cs164 Introduction to Programming Languages and Compilers (PowerPoint)

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					    Some Thoughts on
 Programming Languages
         & OOP

A deeply philosophical treatise on the
 nature of programming languages.
How is a compiler class different?
Why are you taking this course?
  a)   learn what the compiler does to my code
  b)   write a large, magic piece of software
  c)   understand various programming languages
  d)   learn about some classical CS algorithms.
  e)   It’s a required class.

None of you answered
  “When I grow up, I want to write the best C++ compiler.”
How is a compiler class different?

Not intended for future compiler engineers
   – there are few of those

... but for software developers
   – Lots of those

But why does a software engineer need a compiler
   – we’ll take a stab at this question
Why a software engineer/developer needs
       Programming Languages
• New languages will keep coming
  – Understand them, choose the right one.
• Write code that writes code
  – Be the wizard, not the typist.
• Develop your own language.
  – Are you kidding? No.
• Learn about compilers and interpreters.
  – Programmer’s main tools.
New Languages will Keep Coming
A survey: how many languages do you
• Let’s list them here:
Be prepared to program in new languages
• Languages undergo constant change
   –   FORTRAN     1953
   –   ALGOL 60    1960
   –   C           1973
   –   C++         1985
   –   Java        1995
• Evolution steps: 12 years per big language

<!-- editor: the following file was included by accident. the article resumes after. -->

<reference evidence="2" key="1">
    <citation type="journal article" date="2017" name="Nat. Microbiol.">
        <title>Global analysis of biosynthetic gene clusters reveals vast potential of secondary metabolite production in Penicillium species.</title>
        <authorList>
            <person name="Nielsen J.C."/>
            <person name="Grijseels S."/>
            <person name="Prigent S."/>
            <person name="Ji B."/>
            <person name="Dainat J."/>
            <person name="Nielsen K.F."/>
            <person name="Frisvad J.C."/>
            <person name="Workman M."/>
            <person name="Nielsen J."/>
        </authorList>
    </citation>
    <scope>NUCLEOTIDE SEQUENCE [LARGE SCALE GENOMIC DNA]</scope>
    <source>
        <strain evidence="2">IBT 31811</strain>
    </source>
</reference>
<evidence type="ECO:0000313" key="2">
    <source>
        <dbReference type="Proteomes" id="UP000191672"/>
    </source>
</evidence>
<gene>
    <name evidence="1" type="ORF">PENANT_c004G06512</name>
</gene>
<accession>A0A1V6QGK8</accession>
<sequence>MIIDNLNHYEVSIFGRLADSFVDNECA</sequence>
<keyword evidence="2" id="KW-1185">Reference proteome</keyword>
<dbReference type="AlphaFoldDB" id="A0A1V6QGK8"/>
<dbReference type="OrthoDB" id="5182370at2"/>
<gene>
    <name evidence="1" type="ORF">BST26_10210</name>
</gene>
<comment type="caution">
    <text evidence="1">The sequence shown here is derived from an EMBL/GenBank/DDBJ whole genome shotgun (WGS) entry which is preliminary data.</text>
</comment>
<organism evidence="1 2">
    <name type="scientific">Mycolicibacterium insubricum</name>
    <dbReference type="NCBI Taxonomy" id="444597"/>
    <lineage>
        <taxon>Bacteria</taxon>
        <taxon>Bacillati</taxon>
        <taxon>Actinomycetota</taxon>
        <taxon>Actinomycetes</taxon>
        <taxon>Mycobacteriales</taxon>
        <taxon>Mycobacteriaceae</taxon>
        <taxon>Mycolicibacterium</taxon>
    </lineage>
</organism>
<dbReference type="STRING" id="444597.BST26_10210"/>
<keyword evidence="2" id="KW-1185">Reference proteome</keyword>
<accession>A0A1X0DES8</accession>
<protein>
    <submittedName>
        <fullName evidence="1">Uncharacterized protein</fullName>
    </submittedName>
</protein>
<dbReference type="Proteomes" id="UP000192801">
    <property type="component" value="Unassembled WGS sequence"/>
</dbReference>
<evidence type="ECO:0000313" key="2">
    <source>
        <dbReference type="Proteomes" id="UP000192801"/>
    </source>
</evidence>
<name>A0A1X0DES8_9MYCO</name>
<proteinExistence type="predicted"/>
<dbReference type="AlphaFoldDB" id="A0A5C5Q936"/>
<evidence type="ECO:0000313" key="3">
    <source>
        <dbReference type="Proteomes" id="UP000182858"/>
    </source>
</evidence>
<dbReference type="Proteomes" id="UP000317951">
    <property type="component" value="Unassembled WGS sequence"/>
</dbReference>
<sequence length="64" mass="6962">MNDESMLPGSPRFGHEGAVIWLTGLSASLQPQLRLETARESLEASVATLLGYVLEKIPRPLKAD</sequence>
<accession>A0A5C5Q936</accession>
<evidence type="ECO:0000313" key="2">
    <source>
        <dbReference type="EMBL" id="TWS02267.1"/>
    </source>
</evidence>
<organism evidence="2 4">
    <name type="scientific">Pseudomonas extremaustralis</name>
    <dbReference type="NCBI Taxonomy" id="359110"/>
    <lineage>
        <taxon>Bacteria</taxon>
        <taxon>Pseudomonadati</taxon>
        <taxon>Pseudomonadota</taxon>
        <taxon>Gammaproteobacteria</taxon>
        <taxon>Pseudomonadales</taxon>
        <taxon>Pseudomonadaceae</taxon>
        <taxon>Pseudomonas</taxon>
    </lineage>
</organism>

– are we overdue for the next big one?
• ... or is the future already here?
   – are we in a major change in what programs express,
     and how?
Develop your own language

• Are you kidding? No. Guess who developed:
  –   PHP
  –   Ruby
  –   JavaScript
  –   perl

• Done by smart hackers
  – say these were done “in a garage”
  – not in ivory tower
Trends in Programming Languages
Trends in programming languages

• the programming language and its compiler:
   – programmer’s primary tools
   – you must know them inside out

• languages has been constantly evolving ...
   – what are the forces driving the change?

• ... and will keep doing so
   – to predict the future, let’s examine the history…
Hollerith Type III Tabulator 1932
ENIAC (1946, University of Philadelphia)

ENIAC program for external ballistic equations:
Programming the ENIAC
ENIAC (1946, University of Philadelphia)

• programming done by
  – rewiring the interconnections
  – to set up desired formulas, etc
• Problem: what’s the tedious
  – programming = rewiring
  – slow, error-prone
• Lesson:
  – store the program in memory!
  – birth of von Neuman paradigm
UDSAC (1947, Cambridge University)

• the first real computer
   – large-scale, fully functional, stored-program
     electronic digital computer (by Maurice Wilkes)
   – this was a von Neuman computer, but did it solve all
• problem: Wilkes realized:
   – “a good part of the remainder of my life was going to
     be spent in finding errors in ... programs”
• solution: procedures (1951)
   – reusable software was born
   – procedure: the first (implemented) language construct
IBM 407 Accounting Machine (1949)
IBM 407 Accounting Machine (1949)
The IBM 602 Calculating Punch
Assembly – the language (UNIVAC 1,
• Idea translate mnemonic code (assembly) by hand
   – by hand, they did not have a compiler yet
   – write programs with mnemonic codes (add, sub),
     with symbolic labels,
   – then assign addresses by hand
• Example of symbolic assembler
   clear-and-add a
   add b
   store c
• translate it by hand to something like this (understood by
   B100 A200
Assembler – the compiler (Manchester, 1952)

• it was assembler nearly as we know it, called AutoCode
• a loop example, in MIPS, a modern-day assembly code:
loop: addi $t3, $t0, -8
     addi $t4, $t0, -4
     lw $t1, theArray($t3)      #   Gets the last
     lw $t2, theArray($t4)      #    two elements
     add $t5, $t1, $t2          #   Adds them together...
     sw $t5, theArray($t0)      #   ...and stores the result